I’ve read a lot of Stephen King novels and this is my one criticism, he sometimes reveals the secret or a death long before it happens. I guess we readers feel the little poke at our imagination and hopefully go running toward the inevitable, maybe it amps up the suspense knowing the character is going to die because we are waiting to see how and when and by whose hand.

I really enjoyed the narrative structure of this story. It focused on the meat of the story and nothing more. Yes, it could have been longer, we could have been jerked around more, saw the town implode as they pointed fingers and blamed transients, but I think moving to the important parts of the months was fantastic.

This story fits pretty well in the monster world even though we don’t see the monster all that often, but that’s okay. We get to see people’s reactions to the monster and that’s really what we’re here for, right? The monster was believable as a werewolf can be and I was pretty interested to see where it would go and how the monster was taken down. If I had a criticism, it would be that the monster was taken out way too easily.

On another note, I believe I saw the movie version of this book when I was little. I remember staying at a friend’s house to spend the night and his parents were a little more lax at my television viewing than my parents. Silver Bullet came on and I sat for the hour or two I could handle and then proceeded to have nightmares for the next few weeks. I couldn’t go near a window at night and peer outside for fear there was a werewolf on the other side, ready and waiting, to break through. I remember never being able to walk through a park at night without fearing there was a werewolf hiding in the bushes. I guess one of these days I’ll have to rent it or watch it if it comes on television to see if it holds the scare it did for me when I was a little kid. I doubt it.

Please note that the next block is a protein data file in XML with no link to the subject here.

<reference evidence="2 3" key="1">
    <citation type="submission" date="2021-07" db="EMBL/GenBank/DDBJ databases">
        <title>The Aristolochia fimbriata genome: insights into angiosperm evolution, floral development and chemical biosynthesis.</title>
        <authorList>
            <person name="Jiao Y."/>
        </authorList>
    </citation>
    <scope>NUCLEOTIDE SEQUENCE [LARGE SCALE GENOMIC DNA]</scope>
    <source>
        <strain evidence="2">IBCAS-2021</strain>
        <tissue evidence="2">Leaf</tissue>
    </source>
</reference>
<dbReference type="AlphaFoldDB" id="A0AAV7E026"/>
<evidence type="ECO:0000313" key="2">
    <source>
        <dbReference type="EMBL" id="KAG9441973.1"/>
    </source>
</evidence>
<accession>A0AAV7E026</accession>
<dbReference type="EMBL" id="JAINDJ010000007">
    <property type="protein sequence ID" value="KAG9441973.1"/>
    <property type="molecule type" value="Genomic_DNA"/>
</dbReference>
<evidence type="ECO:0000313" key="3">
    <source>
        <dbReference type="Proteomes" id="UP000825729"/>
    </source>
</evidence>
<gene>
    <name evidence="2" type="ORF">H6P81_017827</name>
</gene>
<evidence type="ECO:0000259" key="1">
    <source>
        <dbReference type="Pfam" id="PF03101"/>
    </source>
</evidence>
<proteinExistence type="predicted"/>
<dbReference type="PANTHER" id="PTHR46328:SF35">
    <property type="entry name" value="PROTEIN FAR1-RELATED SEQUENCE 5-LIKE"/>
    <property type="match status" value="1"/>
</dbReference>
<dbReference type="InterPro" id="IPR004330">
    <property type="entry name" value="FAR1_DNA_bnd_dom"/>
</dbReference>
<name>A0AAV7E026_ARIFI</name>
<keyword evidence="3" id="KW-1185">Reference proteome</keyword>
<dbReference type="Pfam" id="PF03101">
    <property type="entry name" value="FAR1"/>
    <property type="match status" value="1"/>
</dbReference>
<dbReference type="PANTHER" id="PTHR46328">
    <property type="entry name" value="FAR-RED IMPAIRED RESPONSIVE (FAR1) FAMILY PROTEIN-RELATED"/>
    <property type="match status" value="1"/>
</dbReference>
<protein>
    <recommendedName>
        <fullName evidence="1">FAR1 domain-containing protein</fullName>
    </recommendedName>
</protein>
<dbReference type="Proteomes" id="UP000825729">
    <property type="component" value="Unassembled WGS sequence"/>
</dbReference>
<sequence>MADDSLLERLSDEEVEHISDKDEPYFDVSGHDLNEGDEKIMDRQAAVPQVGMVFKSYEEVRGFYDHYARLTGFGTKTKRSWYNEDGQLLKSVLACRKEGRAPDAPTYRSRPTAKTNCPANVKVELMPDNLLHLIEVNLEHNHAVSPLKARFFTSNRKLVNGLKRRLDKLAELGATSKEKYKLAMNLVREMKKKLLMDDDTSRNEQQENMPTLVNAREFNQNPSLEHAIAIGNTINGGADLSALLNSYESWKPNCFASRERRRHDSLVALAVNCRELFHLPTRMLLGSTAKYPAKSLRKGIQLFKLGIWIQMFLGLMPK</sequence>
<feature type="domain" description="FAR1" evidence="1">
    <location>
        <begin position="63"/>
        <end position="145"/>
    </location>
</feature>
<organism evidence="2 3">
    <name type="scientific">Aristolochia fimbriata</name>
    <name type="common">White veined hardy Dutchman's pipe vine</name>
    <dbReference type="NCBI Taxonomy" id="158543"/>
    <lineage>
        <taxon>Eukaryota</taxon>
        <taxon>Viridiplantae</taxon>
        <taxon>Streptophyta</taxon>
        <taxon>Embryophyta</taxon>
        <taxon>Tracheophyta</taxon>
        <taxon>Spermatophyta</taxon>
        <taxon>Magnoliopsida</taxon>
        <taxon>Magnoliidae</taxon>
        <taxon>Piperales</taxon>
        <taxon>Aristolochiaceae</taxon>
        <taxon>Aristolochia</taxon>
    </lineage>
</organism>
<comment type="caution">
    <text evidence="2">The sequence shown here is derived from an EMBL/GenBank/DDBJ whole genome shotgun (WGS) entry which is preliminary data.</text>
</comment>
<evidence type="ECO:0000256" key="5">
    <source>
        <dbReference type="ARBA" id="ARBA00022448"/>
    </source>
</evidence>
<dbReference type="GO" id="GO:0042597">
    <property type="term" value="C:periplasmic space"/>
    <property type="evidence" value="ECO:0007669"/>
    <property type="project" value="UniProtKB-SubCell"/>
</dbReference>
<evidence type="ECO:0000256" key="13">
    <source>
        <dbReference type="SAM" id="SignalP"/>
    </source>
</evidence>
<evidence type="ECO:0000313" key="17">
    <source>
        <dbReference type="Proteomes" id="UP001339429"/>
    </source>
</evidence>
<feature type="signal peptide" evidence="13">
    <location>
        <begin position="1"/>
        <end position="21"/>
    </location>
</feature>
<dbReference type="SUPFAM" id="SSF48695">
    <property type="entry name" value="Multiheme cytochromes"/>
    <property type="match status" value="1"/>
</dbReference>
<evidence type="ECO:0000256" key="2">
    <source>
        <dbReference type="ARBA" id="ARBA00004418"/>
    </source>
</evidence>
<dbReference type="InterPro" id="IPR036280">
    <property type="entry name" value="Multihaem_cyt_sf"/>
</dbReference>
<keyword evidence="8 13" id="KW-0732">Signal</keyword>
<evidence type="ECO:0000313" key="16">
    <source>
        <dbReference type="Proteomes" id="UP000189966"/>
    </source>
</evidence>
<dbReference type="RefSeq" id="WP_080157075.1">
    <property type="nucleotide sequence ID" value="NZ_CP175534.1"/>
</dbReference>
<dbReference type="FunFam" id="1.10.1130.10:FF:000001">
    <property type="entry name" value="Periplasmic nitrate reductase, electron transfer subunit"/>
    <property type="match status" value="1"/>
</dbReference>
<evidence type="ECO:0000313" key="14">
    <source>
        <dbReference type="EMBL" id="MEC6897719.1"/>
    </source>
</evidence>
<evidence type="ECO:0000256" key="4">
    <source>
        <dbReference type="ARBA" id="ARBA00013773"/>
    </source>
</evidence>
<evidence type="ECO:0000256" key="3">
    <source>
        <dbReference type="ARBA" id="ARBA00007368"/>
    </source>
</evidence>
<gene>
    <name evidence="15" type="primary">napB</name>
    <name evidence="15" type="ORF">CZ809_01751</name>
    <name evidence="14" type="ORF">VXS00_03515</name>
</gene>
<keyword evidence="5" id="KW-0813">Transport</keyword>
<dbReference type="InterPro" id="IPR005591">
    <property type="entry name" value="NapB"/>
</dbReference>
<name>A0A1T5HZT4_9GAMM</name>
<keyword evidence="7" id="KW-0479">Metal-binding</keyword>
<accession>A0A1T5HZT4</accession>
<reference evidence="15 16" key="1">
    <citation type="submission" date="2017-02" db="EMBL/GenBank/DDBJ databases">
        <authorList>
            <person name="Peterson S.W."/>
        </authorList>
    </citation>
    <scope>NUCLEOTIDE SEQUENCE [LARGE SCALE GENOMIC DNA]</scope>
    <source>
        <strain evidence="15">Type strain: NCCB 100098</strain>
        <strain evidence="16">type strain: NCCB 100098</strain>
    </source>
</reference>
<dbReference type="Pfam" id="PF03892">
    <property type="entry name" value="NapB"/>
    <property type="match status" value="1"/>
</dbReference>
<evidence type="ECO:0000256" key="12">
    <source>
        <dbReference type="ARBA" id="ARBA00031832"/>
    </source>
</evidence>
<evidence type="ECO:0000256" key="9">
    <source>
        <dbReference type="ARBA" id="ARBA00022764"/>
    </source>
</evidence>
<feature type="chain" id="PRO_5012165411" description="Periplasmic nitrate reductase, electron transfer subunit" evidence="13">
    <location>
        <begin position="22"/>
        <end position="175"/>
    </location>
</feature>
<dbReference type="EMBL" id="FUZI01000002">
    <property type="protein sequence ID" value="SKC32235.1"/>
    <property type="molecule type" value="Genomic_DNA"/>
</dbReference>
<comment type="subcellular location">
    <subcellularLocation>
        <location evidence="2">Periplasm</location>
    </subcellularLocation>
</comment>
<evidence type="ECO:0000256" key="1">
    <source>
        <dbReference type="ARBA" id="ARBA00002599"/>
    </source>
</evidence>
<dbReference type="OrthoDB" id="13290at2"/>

tmwriter70
17 September 2010 @ 11:27 am

I want to first admit that I’ve never really been a Barker fan. I know he’s a quintessential horror author, one that everyone is supposed to read, but I never really got into his style. I read required stuff previously from Books of Blood and didn’t really enjoy it. The story that sticks out the most is “Dread.” The story is about a psychotic guy that does experiments on his friends to the extreme. I thought the ending was hokey, the characters were cardboard and it overall didn’t work for me. I had a few theories about what happened to the characters, because the ending so ambiguous. Needless to say, I had that story in mind when I picked up this book to read.

I tried not to look at it the same way I did “Dread” because story collections don’t always have across the board greatness on every page. I know that one bad story can bring down the rest when personal opinions are concerned, so I did my best to come into this story without any notions of lack of enjoyment.

I think “Rawhead Rex” went along the same lines as far as likeability went, although I didn’t hate this story as much as I disliked “Dread” I still felt like this story wasn’t all there.